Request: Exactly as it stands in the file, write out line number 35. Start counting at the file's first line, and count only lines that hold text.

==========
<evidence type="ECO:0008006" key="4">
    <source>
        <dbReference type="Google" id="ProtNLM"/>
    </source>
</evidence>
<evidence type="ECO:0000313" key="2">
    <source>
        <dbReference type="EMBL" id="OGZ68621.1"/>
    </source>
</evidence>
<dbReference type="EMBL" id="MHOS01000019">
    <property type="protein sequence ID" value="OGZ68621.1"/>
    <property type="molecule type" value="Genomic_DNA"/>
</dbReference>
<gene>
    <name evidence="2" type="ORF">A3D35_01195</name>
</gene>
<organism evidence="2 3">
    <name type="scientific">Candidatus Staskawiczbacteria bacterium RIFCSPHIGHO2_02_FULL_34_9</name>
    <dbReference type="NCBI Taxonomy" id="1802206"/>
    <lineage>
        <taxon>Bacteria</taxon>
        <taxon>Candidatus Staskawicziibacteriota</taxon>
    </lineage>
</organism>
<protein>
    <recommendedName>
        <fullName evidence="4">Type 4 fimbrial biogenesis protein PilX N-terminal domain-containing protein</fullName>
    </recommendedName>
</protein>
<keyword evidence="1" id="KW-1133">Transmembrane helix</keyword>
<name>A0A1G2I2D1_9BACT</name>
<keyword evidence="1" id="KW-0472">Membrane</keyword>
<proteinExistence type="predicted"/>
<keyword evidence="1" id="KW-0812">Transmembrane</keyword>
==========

<keyword evidence="1" id="KW-0812">Transmembrane</keyword>